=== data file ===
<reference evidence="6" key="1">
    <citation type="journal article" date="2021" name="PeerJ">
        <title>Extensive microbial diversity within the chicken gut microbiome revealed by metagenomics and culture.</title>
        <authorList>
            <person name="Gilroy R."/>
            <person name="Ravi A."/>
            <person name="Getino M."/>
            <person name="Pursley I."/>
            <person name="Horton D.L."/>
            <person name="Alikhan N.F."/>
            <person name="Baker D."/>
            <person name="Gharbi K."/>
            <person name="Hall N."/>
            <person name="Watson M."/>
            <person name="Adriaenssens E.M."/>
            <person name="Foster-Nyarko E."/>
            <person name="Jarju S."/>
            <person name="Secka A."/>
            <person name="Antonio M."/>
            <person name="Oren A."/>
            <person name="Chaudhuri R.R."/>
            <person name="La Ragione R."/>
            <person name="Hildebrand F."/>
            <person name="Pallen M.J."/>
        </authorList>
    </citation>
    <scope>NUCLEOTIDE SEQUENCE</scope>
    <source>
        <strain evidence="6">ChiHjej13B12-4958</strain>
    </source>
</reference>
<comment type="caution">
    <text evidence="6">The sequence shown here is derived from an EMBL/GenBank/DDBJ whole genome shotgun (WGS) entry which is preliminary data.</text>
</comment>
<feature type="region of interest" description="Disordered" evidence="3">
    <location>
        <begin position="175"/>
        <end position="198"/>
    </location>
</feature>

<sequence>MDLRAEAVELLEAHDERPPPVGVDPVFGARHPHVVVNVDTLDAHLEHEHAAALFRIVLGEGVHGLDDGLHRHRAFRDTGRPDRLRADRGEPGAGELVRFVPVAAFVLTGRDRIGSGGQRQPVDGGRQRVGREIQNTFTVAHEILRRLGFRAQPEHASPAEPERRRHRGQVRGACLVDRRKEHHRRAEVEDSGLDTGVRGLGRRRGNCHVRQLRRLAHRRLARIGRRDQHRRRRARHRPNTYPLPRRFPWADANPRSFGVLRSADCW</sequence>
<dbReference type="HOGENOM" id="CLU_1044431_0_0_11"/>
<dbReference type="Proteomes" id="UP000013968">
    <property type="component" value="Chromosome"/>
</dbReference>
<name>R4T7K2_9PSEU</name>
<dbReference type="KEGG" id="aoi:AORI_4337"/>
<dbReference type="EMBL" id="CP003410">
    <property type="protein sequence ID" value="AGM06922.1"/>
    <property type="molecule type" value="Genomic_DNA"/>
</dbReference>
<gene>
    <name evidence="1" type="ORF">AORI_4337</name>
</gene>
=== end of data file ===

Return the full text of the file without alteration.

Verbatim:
<reference evidence="6" key="1">
    <citation type="journal article" date="2021" name="PeerJ">
        <title>Extensive microbial diversity within the chicken gut microbiome revealed by metagenomics and culture.</title>
        <authorList>
            <person name="Gilroy R."/>
            <person name="Ravi A."/>
            <person name="Getino M."/>
            <person name="Pursley I."/>
            <person name="Horton D.L."/>
            <person name="Alikhan N.F."/>
            <person name="Baker D."/>
            <person name="Gharbi K."/>
            <person name="Hall N."/>
            <person name="Watson M."/>
            <person name="Adriaenssens E.M."/>
            <person name="Foster-Nyarko E."/>
            <person name="Jarju S."/>
            <person name="Secka A."/>
            <person name="Antonio M."/>
            <person name="Oren A."/>
            <person name="Chaudhuri R.R."/>
            <person name="La Ragione R."/>
            <person name="Hildebrand F."/>
            <person name="Pallen M.J."/>
        </authorList>
    </citation>
    <scope>NUCLEOTIDE SEQUENCE</scope>
    <source>
        <strain evidence="6">ChiHjej13B12-4958</strain>
    </source>
</reference>
<comment type="caution">
    <text evidence="6">The sequence shown here is derived from an EMBL/GenBank/DDBJ whole genome shotgun (WGS) entry which is preliminary data.</text>
</comment>
<feature type="region of interest" description="Disordered" evidence="3">
    <location>
        <begin position="175"/>
        <end position="198"/>
    </location>
</feature>

<sequence>MDLRAEAVELLEAHDERPPPVGVDPVFGARHPHVVVNVDTLDAHLEHEHAAALFRIVLGEGVHGLDDGLHRHRAFRDTGRPDRLRADRGEPGAGELVRFVPVAAFVLTGRDRIGSGGQRQPVDGGRQRVGREIQNTFTVAHEILRRLGFRAQPEHASPAEPERRRHRGQVRGACLVDRRKEHHRRAEVEDSGLDTGVRGLGRRRGNCHVRQLRRLAHRRLARIGRRDQHRRRRARHRPNTYPLPRRFPWADANPRSFGVLRSADCW</sequence>
<dbReference type="HOGENOM" id="CLU_1044431_0_0_11"/>
<dbReference type="Proteomes" id="UP000013968">
    <property type="component" value="Chromosome"/>
</dbReference>
<name>R4T7K2_9PSEU</name>
<dbReference type="KEGG" id="aoi:AORI_4337"/>
<dbReference type="EMBL" id="CP003410">
    <property type="protein sequence ID" value="AGM06922.1"/>
    <property type="molecule type" value="Genomic_DNA"/>
</dbReference>
<gene>
    <name evidence="1" type="ORF">AORI_4337</name>
</gene>